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Comment: Re:Help me out here a little... (Score 1) 218

by Registered Coward v2 (#49506155) Attached to: Utilities Battle Homeowners Over Solar Power

Then everyone should pay of the electricity they use (preferably by time of use since the cost of electricity to utilities varies during the day) and the utilities should pay all providers of electricity (fossil fuel, hydro, solar, wind, etc.) for the energy they provide (again, according to time of production since electricity at peak demand times is much more expensive than at slack demand times). The market would then sort out how much was used and produced.

The problem is what happens when the utilities do not need the power from a solar producer? For the plants they decide how much they want and when, the same should apply to solar. That means each installation needs a way to regulate output according to demand and to handle load orders 24x7 when they are not taking electricity

All of this is possible with Internet connected meters and power equipment. Utilities need to stop whinging and get to work managing the grid. The grid is changing and they need to adapt to do their job.

Again, the question is who pays for the grid modifications? Ultimately, it's the end users of course but new producers should cover the costs of modifications to accommodate them.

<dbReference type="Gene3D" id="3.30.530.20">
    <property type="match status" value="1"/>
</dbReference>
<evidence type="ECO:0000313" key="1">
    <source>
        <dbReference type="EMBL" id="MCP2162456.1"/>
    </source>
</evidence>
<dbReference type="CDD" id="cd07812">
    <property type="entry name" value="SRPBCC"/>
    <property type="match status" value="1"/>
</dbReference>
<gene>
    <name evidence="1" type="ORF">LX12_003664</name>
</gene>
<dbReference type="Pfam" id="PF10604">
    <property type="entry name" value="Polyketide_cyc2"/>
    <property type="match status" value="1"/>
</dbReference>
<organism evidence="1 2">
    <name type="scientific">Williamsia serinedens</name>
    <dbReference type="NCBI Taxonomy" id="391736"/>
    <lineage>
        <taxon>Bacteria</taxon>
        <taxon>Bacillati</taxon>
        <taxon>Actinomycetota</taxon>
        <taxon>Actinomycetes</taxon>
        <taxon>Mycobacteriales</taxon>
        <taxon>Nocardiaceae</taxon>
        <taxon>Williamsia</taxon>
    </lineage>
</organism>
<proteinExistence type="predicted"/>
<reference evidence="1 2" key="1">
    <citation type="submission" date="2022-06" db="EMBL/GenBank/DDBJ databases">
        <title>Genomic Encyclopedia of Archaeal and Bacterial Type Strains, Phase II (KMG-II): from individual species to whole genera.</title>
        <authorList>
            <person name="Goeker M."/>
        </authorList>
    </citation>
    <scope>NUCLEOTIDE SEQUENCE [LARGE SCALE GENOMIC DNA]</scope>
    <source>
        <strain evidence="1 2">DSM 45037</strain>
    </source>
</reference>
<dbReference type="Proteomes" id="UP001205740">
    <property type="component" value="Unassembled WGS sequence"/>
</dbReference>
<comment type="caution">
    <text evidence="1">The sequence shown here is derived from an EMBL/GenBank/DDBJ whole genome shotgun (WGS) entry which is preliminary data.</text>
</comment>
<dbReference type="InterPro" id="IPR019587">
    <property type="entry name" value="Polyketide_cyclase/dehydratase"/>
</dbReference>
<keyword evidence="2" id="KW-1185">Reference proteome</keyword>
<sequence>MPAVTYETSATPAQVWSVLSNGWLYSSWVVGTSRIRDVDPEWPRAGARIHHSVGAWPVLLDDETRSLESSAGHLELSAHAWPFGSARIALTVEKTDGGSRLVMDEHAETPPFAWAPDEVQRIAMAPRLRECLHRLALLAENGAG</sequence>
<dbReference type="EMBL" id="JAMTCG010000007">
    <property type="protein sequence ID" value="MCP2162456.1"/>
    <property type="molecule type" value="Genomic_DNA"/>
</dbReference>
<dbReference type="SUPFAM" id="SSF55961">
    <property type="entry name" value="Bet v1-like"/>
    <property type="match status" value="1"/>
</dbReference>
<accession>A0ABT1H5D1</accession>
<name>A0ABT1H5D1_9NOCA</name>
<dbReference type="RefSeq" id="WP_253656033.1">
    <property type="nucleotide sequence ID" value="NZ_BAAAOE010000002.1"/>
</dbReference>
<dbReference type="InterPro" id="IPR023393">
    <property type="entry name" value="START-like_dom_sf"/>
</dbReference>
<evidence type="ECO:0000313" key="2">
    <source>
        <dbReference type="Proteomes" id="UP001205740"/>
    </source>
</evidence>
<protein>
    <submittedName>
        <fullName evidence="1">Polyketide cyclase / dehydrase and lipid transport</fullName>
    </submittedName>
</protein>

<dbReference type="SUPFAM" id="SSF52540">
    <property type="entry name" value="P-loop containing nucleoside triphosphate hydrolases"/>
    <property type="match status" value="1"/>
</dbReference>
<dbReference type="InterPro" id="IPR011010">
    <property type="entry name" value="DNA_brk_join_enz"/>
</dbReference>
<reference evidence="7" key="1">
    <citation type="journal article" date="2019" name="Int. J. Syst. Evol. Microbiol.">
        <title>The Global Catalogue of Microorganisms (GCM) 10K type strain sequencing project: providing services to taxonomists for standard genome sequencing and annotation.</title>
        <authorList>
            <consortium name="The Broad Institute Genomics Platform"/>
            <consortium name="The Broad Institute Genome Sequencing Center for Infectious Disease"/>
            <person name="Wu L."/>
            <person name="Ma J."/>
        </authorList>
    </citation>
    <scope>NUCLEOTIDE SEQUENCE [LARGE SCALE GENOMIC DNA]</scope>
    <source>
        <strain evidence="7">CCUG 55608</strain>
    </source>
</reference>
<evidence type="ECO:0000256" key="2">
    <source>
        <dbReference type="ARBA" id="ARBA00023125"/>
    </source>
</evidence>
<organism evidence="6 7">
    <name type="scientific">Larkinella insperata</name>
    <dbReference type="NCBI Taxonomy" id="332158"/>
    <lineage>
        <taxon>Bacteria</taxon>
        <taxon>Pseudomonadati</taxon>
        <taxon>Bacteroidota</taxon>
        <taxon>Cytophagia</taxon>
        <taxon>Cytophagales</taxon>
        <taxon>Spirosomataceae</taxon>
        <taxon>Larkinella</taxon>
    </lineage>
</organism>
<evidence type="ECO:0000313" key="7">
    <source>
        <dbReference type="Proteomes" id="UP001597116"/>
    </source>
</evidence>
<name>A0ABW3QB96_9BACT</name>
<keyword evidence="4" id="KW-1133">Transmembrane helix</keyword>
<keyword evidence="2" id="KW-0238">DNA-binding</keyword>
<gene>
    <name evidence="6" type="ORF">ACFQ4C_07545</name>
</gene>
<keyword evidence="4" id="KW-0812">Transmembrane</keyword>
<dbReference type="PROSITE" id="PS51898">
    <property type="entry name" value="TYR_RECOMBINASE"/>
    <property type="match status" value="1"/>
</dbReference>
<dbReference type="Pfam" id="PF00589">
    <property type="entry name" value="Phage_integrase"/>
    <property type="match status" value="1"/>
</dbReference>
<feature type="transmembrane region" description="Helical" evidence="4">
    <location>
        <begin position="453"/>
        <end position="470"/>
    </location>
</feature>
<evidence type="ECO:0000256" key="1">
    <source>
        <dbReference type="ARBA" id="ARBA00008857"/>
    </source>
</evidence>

Comment: Re:Ok.... Here's the thing, though ..... (Score 1) 218

by Registered Coward v2 (#49505765) Attached to: Utilities Battle Homeowners Over Solar Power

The power companies are all moving towards "smart meter" technologies anyway. Why not make sure they've put one in that can monitor the output of a PV solar (or even a wind turbine) installation while they're at it?

For that matter, it seems perfectly reasonable to require the homeowner to install such a meter as part of a solar installation, as a condition of being able to sell power to the utility -- or even to push power into the grid at all.

Not only a meter, but a disconnect so that if the power isn't needed then the transmission system can drop them form the grid. At that point it becomes the producer's responsibility to determine what to do with the excess power. Alternatively, the solar operator could drop prices to be the lost cost producer or even pay to have them take the power.

Comment: Re:Help me out here a little... (Score 1) 218

by Registered Coward v2 (#49505745) Attached to: Utilities Battle Homeowners Over Solar Power

Power companies are lazy. They do know about every single solar installation attached to their grid and they can get "solar forecasts" to plan for sunny days, etc. They may not be using this information but they can and should use it to design the grid and manage it. They can design their grid for solar.

Who pays for this? The utility? The solar providers who are essentially mini-power plants and thus responsible for their impact on the grid? All users via a "solar fee?"

Comment: Re:Help me out here a little... (Score 1) 218

by Registered Coward v2 (#49505725) Attached to: Utilities Battle Homeowners Over Solar Power

IT's early (for me) and my standard disclaimer of "the caffeine hasn't kicked in yet" applies, but "a power grid designed to carry it in the other direction" doesn't make a huge amount of sense to me.

I admit that circuits was a long time ago, and I never took (or had to take) the high power courses... But what does that even mean? The system is still AC, isn't it? So it's been handling carrying things in both directions forever.

Is this industry BS, or is there something to this claim?